However, there was some slight trouble when we moved in.  The normal staff at the Granary was about 15 to 30 Iraqi’s.  We moved in four hundred American Soldiers and two hundred Iraqi Commandos en route to blocking off the worst part of town.  Picture six hundred dudes, no showers, and no place to take a shit.  We were scrambling to get toilets and piss tubes set up so we could maintain sanitary conditions.

Disease was no joke when you are not near an established base.  Infections spread quickly and can make a unit ineffective.  In northern Iraq a Cavalry Troop of 120 men was exposed to biting sand flies and came down with leishmaniasis.  The entire unit had to be evacuated.  It was a serious drain on combat effectiveness and as a result Medics were charged with task of coming up with a plan for eliminating “Vectors for Disease”.  On move in day, and for a few subsequent weeks, we were living in filth.  The medics had their work cut out for them and here is a quick summary why…

The grain in the silos was going bad, but there was still more than enough to feed the rats.  The wild dogs that lived in the area would infiltrate our camp and eat the rats, the dogs would also relieve themselves on our newly attained compound.

Besides any trash that escaped our burn pits, the wild dogs would also eat human feces.  The human feces was graciously provided by the Iraqi Commando unit members who would walk into an open field with a bottle of water, drop trou and take a dump.  (Gives a whole new meaning to the term “mine field”…)  The other animal that loved the feces and the rats and the dogs and the grain were flies.  The flies were so bad you could not move food an inch from your face into your pie hole without a fly landing on it.  Disgusting.

On top of fighting the bad guys, we had to make sure that we could sustain our operations in our new area.  The work that went into our area beautification was constant and would be scheduled to a platoon on rotation in between missions.  We built burn pits.  We set rat traps.  We cleaned up the human crap. We set out insect traps. (A quick aside, the Western Style toilets were not favored by the Iraqi’s and they did not assign anyone from their unit to clean it up.  When they left, we simply doused them wood out houses with fuel and burned them to the ground.)

So what about the dogs?  Well, for a while we let them be…  But their was a group that was becoming increasingly hostile towards our Soldiers.  One mangy Cujo in particular started to chase one of our guys.  As he snapped and barked our Joe pulled his 9mm and killed the dog on the spot.  I can remember the sun was low in the sky and getting ready to set.

The decision was made.  The dogs had to go.  When you are in combat and you are told you are a killer everyday in your training, proving that you are tough takes on a wider birth than just the enemy.

I remember the decision being very clinical.  We cannot have people wandering around camp randomly shooting things.  The task must be controlled, and policed.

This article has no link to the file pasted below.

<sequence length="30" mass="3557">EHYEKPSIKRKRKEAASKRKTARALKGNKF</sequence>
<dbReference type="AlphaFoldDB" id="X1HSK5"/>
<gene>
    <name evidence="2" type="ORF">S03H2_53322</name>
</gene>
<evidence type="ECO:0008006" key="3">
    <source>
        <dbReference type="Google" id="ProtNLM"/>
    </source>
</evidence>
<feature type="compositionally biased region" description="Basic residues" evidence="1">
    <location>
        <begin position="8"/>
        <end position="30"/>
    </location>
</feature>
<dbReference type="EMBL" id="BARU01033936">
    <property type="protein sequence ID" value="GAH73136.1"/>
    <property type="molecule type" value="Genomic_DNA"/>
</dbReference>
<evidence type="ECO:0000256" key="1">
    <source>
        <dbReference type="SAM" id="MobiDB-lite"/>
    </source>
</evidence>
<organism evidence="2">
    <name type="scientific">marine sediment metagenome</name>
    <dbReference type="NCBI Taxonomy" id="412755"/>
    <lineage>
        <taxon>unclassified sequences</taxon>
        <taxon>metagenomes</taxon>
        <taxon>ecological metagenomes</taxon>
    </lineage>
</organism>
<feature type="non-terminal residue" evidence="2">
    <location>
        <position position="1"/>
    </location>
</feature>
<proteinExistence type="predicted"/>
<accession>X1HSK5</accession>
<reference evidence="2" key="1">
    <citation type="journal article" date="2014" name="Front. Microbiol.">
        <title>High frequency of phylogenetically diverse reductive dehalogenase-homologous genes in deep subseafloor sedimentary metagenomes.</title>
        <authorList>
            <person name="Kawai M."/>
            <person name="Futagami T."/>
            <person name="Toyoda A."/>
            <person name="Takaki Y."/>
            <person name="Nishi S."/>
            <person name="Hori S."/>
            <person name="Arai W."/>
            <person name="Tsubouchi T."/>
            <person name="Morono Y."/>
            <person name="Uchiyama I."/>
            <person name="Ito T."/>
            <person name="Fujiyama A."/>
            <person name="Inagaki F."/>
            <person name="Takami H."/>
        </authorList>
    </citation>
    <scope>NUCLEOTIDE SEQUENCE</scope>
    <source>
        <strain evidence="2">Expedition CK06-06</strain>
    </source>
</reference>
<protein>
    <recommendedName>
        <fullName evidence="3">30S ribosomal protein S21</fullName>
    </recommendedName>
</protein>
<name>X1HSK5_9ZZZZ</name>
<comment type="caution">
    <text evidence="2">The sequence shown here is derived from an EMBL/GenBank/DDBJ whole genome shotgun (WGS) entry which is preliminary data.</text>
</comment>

I formed up a group of Soldiers in our TOC and we let the radio watchman know that we were about to sweep the area and rid ourselves of these “Vectors of Disease”.  In our own minds we could now justify a test fire of our weapons.  I took a hand radio and told the RTO (Radio Telephone Operator) that the code word that would precede our shots was “Old Yeller”.  (In other units it was called Operation Snoopy… )

It did not feel like we were going to exterminate dogs.  The name “Vector of Disease” gave us enough distance from the animals.  Back in the states most dogs are treated like humans.  Like the assumptions made by previous generations in WWII, Korea and Vietnam, dehumanizing your enemy is supposed to make killing them easier.  I guess we “dehumanized” the dogs.

To this day I regret that it came to those actions.  Looking back on the decision, the dogs were the least of our problems at the time. The effort used to try and move them in a humane way was a luxury we could no longer justify.  We were trying to stay alive and protect ourselves.  These unfortunate animals picked the wrong place to try and live. Our mindset was indicative of the hard fights we had been in up to that point.  We had already taken losses and a Survivor mentality surrounded by a cold callous gave us little pause in deciding the fate of those dogs.

We formed a line shoulder to shoulder and swept across the compound.  When we were done, our Soldiers stacked the dogs in a pile and burned the remains.  I did not stick around after the dogs were killed.  War sucks.

A death in the Family

Thursday afternoon my dog died.  As I sat next to him and cried I could not help but think about some cosmic balance that was restored somewhere.  I try not to believe in a vengeful God, but the thought has lingered with me that my actions in my time spent in Hell on Earth are going to play themselves out over the course of my life.  Sometimes I will be saved, sometimes I will be punished.  I believe more heavily in the previous than the later, but I cannot help but feel that my dog dying is the later. This one is affecting me pretty hard.

I got Dozer when I exited the Army.  He had a mess of physical problems and did not have a long life expectancy as a result.  It was shocking the day that he passed because he had acted the same way many times before.  He was an English Bulldog and the heat along with his respiratory problems got the better of him.

To me, this past Thursday marks the end of a chapter in my struggle with PTSD.  We lost a family member who had been with me since I became a civilian again and embarked on getting right.  His endless affection was always something I could rely upon.

Dozer my English Bulldog Rest In Peace

Dozer my English Bulldog Rest In Peace

The period of reflection I have taken over the past few days has led me down many paths in my mind, and I can confidently say there is still so much work to be done to keep getting better.  I will put to test the skills I have learned through my therapy these next few weeks, albeit with a slightly smaller scale.  Please wish me luck.